Communication Magazine /
Volume 2, Number 1 / January 1, 1995 / Page 5
Transitions in Studying Computer-Mediated Communication
The world of on-line communication has changed since the
emergence of widespread global networking in the 1970s.
During that decade, while the Internet grew and evolved as an
outgrowth of ARPAnet, researchers explored
the consequences of human communication via computer.
Jacques Vallee and others studied
computers as communications devices and the use of electronic
meetings (Johansen, Vallee, and Spangler, 1979).
In that same decade, Hiltz & Turoff (1978) in their
book, The Network Nation: Human
Communication via Computer, explored the
effects of CMC and provided a vision of a future in
which networked communication played a role
in society. These initial steps toward studying and
explaining CMC broke new ground and engaged scholars
in a journey of exploration that continues today.
the possibilities for on-line communication now are much
different than what they were in the 1970s.
Not only do new technologies provide new ways for people to
communicate, interact, and retrieve information,
but there is a much broader range of contexts in which
people put these technologies to use. Unlike the 1970s dreams of
on-line media as conduits for "products" delivered to consumers
(Hiltz & Turoff, 1978), the reality of the 1990s involves more complex
interactions, many of which take place for non-economic reasons.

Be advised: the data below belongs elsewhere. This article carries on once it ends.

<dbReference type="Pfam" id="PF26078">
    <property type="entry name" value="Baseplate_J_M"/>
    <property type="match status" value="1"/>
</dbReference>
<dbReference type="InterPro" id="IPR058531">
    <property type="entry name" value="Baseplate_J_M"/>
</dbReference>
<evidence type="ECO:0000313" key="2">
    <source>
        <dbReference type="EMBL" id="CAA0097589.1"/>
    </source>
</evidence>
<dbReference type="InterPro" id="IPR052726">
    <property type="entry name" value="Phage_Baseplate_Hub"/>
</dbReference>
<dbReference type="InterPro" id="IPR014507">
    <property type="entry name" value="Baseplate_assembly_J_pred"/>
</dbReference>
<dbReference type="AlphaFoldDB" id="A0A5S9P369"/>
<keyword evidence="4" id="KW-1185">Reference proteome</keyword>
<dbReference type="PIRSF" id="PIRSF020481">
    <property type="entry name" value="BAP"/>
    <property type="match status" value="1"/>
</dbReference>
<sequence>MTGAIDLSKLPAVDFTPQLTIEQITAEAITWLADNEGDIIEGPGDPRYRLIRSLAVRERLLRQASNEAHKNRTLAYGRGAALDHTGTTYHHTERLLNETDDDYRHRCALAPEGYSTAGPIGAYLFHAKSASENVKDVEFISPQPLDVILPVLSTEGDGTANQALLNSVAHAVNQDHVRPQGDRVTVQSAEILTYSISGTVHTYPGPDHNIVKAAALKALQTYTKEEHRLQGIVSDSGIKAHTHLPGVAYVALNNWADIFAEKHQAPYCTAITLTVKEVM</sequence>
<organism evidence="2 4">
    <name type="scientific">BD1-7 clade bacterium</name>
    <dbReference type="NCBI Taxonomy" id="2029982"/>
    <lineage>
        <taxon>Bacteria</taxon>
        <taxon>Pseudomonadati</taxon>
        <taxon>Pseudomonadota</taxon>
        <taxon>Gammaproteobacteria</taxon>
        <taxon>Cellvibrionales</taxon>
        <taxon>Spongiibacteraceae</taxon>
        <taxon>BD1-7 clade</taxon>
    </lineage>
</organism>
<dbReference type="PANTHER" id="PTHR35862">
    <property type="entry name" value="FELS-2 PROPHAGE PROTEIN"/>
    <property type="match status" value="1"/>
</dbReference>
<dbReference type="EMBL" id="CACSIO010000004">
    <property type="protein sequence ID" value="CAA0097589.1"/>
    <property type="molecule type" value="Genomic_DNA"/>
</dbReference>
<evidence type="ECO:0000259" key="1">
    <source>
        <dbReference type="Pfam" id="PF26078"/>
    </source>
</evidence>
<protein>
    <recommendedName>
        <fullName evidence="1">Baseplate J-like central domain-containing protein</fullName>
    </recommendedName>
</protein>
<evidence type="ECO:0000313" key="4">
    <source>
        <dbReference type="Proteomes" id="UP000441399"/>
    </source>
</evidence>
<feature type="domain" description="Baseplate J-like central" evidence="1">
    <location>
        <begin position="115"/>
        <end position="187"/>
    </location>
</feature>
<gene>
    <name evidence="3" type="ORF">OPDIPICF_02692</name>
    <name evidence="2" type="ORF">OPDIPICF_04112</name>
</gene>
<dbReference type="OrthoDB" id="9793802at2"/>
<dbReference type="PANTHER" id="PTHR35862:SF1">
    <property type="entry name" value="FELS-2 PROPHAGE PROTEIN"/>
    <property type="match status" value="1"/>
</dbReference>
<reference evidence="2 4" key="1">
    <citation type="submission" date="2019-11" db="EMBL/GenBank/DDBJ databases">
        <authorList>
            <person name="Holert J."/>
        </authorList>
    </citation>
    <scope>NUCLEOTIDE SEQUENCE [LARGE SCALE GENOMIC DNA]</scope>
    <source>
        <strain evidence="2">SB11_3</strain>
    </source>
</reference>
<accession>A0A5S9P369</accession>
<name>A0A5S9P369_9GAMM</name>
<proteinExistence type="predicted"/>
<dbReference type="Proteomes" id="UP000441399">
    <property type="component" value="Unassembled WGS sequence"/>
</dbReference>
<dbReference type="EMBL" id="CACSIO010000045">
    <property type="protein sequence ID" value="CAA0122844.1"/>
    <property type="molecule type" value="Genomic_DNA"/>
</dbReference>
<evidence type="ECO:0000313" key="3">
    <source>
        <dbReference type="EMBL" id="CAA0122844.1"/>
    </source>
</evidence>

This growing diversity in how people use on-line communication challenges
those studying CMC.
New worlds: Communication, Interaction, and Information
Internet-based CMC seems to foster information and communication
communities much more readily than products.
Tools for CMC give people the ability to create "spaces" for a broad range
of activities that overlap and intertwine. These spaces include:
As occurring on the Internet, for the most part,
activity in these spaces is neither centrally coordinated nor
the spaces themselves are multi-dimensional--they
cannot be completely characterized
by the technical details of network infrastructure
or computer software and hardware alone, but encompass a
broad range of human and social dimensions, including
the psychological, linguistic, cultural, and political
dimensions of the experience.
Communication in these spaces also takes
place in a variety of contexts--ranging from
individual perception of information
to dyads of interaction, group communication, community
formation, and societal or mass communication.
- communication spaces: for scholarly
activity and research; personal or group
communication and discussion;
- interaction spaces: for social activity,
group interaction and education
- information spaces: for the dissemination and
retrieval of network-based information on
a wide range of human activities and knowledge.
So unlike many of the past studies of CMC that focused on
single aspects of some of these spaces, dimensions, or contexts,
new studies can recognize the myriad of approaches
and the issues, experiences, and applications that can occur
in complex interactions in these spaces.
New Domains of Study: Experiences and Applications